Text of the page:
my baby quail chicks keep dying

Discussion in 'Quail' started by AGG, Jan 11, 2019.

  1. AGG

    AGG In the Brooder

    Jan 24, 2018
    beginning to think im not cut out for this. I have a pair of normal king quails, and pair of tuxedo king quails, and then a pair of Japanese quails in my aviary (along with my zebra finch and diamond doves). They all get a long surprisingly, in cold nights they all sit together to keep warm, the japanese quails are probably more chilled then the king quails, the king quails were attacking the japanese ones at first when they first arrived and they didnt fight back. But I can't seem to keep the babies alive. the king quails are continuously trying to breed but whenever they hatch in the aviary they are killed, I never get to see who. Whenever I move the mother with the eggs into a separate cage she stops sitting on her eggs. I dont know what to do, and i dont know how big a cage needs to be if I am to separate them all, and i dont know if i can even afford buying all these separate cages. Im thinking of giving the quails to a nearby bird breeder because I hate seeing the little guys die. Any advice?
  2. sylviethecochin

    sylviethecochin Free Ranging

    Jun 14, 2017
    Central PA
    @Hope Hughes @TwoCrows @007Sean know about quail.

    Do you have any two-part pens? Maybe encourage the hen to make the nest in one half, and then block that half off from the other hens.

    Some pictures of your current setup would be helpful.
    Sara L, Hope Hughes and ChickNanny13 like this.
  3. Nyla

    Nyla Crowing

    Jan 3, 2017
    Northwest, Indiana
    You could try taking the babies away and rasing them inside a garage or shed. When they are about 2 months old you could move them back outside.
    Where are you located? Is it cold outside?
    sylviethecochin and ChickNanny13 like this.
  4. AGG

    AGG In the Brooder

    Jan 24, 2018
    im in australia and its currently summer so its usually pretty hot, almost 40 degrees today, would i need a heat lamp to keep them alive?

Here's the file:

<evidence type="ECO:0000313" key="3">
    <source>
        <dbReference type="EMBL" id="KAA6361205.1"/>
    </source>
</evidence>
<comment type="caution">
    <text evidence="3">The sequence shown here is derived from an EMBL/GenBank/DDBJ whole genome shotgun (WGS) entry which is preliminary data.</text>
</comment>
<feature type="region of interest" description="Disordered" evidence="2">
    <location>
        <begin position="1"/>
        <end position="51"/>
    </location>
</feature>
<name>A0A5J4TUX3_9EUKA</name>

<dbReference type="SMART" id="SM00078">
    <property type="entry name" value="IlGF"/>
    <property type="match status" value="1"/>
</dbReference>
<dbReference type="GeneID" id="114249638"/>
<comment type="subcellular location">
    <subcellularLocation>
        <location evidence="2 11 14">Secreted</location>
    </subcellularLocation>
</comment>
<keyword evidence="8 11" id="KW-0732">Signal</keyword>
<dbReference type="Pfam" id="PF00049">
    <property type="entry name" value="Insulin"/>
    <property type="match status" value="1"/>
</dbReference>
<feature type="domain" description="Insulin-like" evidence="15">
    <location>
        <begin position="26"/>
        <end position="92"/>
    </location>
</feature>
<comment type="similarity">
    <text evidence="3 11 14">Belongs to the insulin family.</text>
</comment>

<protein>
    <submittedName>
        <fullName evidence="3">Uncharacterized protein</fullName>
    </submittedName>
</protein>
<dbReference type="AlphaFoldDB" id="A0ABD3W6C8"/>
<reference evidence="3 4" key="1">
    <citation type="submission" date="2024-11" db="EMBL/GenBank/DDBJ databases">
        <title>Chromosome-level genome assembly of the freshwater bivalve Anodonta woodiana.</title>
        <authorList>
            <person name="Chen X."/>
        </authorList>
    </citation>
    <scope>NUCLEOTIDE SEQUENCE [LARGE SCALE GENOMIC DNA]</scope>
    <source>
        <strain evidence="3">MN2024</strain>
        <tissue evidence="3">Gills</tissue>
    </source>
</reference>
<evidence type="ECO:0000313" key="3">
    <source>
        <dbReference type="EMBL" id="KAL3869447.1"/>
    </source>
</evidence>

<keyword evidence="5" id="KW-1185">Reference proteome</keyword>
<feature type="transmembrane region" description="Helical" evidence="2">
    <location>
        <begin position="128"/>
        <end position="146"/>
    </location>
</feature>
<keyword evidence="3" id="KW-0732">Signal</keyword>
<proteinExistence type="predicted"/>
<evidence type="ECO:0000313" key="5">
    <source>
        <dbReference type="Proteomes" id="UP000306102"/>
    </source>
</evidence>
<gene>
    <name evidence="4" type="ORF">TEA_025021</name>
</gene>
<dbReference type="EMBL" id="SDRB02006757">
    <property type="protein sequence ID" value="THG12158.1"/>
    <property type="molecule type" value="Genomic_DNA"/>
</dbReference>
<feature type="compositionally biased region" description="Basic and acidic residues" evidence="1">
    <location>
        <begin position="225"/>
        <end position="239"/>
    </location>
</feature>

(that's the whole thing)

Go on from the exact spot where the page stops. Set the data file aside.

5. AGG

    AGG In the Brooder

    Jan 24, 2018
    i originally had a blockade a made in the middle of the aviary trying to separate the king quails from the Japanese quails but the king quails were squeezing through and flying over.
  6. Nyla

    Nyla Crowing

    Jan 3, 2017
    Northwest, Indiana
    I always kept room temperature at 90F degrees until 1 month old then no more heat. I only ever moved quails outside at the youngest of 2 months with temps being around 70F.
    sylviethecochin likes this.
  7. JaeG

    JaeG Crossing the Road

    Sep 29, 2014
    New Zealand
    Are they being killed right after they hatch? It could be one of the male King quail as some will attack their babies. I had one I'd bred myself, he'd been raised by his parents, but he still attacked chicks and killed them.

    It could also be your Japanese quail. You'll have to do some close observing to figure out what's going on. In a large space the chicks can get lost which could also be a factor.

    One thing you could do would be to put the hen and her newly hatched chicks in a storage tote (with a mesh lid) and let her raise them. They should hatch 16 days from when she starts sitting. She's more than capable of raising them by herself and then you don't have to worry about heat or teaching them to eat or drink.
  8. 007Sean

    007Sean Pheasant Whisperer

    Oct 25, 2015
    South Central Texas
    @JaeG is 100% dead on, I don't have anything to add, except wish you the best in raising some chicks.
    Hope Hughes and JaeG like this.
  9. BReeder!

    BReeder! Crowing

    Mar 12, 2018
    Plainfield, IL
    My Coop
    Second JaeG. Let option is to step in and raise them yourself. Incubate the eggs and raise the hatchlings.
    JaeG and 007Sean like this.
  10. CoturnixComplex

    CoturnixComplex Crowing

    Nov 16, 2018
    That's very stressful OP! I wouldn't really expect any chicks of either species to survive in the mixed setup you described. I agree that incubation is necessary, or at least pulling the chicks when first born to a separate brooder (can just be a tote as mentioned) with a heat lamp.

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